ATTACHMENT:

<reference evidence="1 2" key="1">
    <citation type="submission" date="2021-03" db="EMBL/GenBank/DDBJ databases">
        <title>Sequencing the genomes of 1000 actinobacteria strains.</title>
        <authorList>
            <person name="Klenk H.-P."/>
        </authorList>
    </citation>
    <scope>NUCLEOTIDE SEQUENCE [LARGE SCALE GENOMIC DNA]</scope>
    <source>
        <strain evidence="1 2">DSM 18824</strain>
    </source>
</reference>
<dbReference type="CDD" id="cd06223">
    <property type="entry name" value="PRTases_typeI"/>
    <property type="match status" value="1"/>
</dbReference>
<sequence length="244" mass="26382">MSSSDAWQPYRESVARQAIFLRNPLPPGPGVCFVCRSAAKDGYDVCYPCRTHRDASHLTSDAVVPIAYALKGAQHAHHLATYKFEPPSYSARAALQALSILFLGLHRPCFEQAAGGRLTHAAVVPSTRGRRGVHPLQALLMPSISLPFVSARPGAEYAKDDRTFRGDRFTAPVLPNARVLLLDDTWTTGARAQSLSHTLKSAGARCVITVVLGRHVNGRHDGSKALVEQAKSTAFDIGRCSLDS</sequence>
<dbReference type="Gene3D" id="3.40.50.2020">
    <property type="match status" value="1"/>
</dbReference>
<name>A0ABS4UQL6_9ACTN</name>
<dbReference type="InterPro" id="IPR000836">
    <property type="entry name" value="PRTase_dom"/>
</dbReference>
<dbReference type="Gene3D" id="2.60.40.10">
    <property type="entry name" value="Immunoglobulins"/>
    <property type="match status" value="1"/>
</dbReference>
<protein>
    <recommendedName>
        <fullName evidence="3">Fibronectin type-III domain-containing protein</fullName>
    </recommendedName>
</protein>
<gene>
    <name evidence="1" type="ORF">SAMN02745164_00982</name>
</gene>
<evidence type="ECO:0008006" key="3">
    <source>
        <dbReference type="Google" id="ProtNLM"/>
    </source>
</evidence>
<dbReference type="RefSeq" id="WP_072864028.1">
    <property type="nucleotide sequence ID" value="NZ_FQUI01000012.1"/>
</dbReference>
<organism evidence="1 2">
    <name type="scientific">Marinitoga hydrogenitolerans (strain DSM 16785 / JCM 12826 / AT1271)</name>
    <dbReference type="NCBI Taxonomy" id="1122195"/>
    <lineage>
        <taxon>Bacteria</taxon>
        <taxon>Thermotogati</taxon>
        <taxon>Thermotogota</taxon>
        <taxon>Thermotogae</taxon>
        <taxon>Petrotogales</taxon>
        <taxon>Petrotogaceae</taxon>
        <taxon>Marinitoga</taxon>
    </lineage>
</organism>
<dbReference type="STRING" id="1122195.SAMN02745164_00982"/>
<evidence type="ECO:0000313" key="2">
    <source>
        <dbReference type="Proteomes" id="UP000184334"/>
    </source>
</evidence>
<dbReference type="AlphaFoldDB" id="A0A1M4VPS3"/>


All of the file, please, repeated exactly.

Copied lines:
<reference evidence="1 2" key="1">
    <citation type="submission" date="2021-03" db="EMBL/GenBank/DDBJ databases">
        <title>Sequencing the genomes of 1000 actinobacteria strains.</title>
        <authorList>
            <person name="Klenk H.-P."/>
        </authorList>
    </citation>
    <scope>NUCLEOTIDE SEQUENCE [LARGE SCALE GENOMIC DNA]</scope>
    <source>
        <strain evidence="1 2">DSM 18824</strain>
    </source>
</reference>
<dbReference type="CDD" id="cd06223">
    <property type="entry name" value="PRTases_typeI"/>
    <property type="match status" value="1"/>
</dbReference>
<sequence length="244" mass="26382">MSSSDAWQPYRESVARQAIFLRNPLPPGPGVCFVCRSAAKDGYDVCYPCRTHRDASHLTSDAVVPIAYALKGAQHAHHLATYKFEPPSYSARAALQALSILFLGLHRPCFEQAAGGRLTHAAVVPSTRGRRGVHPLQALLMPSISLPFVSARPGAEYAKDDRTFRGDRFTAPVLPNARVLLLDDTWTTGARAQSLSHTLKSAGARCVITVVLGRHVNGRHDGSKALVEQAKSTAFDIGRCSLDS</sequence>
<dbReference type="Gene3D" id="3.40.50.2020">
    <property type="match status" value="1"/>
</dbReference>
<name>A0ABS4UQL6_9ACTN</name>
<dbReference type="InterPro" id="IPR000836">
    <property type="entry name" value="PRTase_dom"/>
</dbReference>
<dbReference type="Gene3D" id="2.60.40.10">
    <property type="entry name" value="Immunoglobulins"/>
    <property type="match status" value="1"/>
</dbReference>
<protein>
    <recommendedName>
        <fullName evidence="3">Fibronectin type-III domain-containing protein</fullName>
    </recommendedName>
</protein>
<gene>
    <name evidence="1" type="ORF">SAMN02745164_00982</name>
</gene>
<evidence type="ECO:0008006" key="3">
    <source>
        <dbReference type="Google" id="ProtNLM"/>
    </source>
</evidence>
<dbReference type="RefSeq" id="WP_072864028.1">
    <property type="nucleotide sequence ID" value="NZ_FQUI01000012.1"/>
</dbReference>
<organism evidence="1 2">
    <name type="scientific">Marinitoga hydrogenitolerans (strain DSM 16785 / JCM 12826 / AT1271)</name>
    <dbReference type="NCBI Taxonomy" id="1122195"/>
    <lineage>
        <taxon>Bacteria</taxon>
        <taxon>Thermotogati</taxon>
        <taxon>Thermotogota</taxon>
        <taxon>Thermotogae</taxon>
        <taxon>Petrotogales</taxon>
        <taxon>Petrotogaceae</taxon>
        <taxon>Marinitoga</taxon>
    </lineage>
</organism>
<dbReference type="STRING" id="1122195.SAMN02745164_00982"/>
<evidence type="ECO:0000313" key="2">
    <source>
        <dbReference type="Proteomes" id="UP000184334"/>
    </source>
</evidence>
<dbReference type="AlphaFoldDB" id="A0A1M4VPS3"/>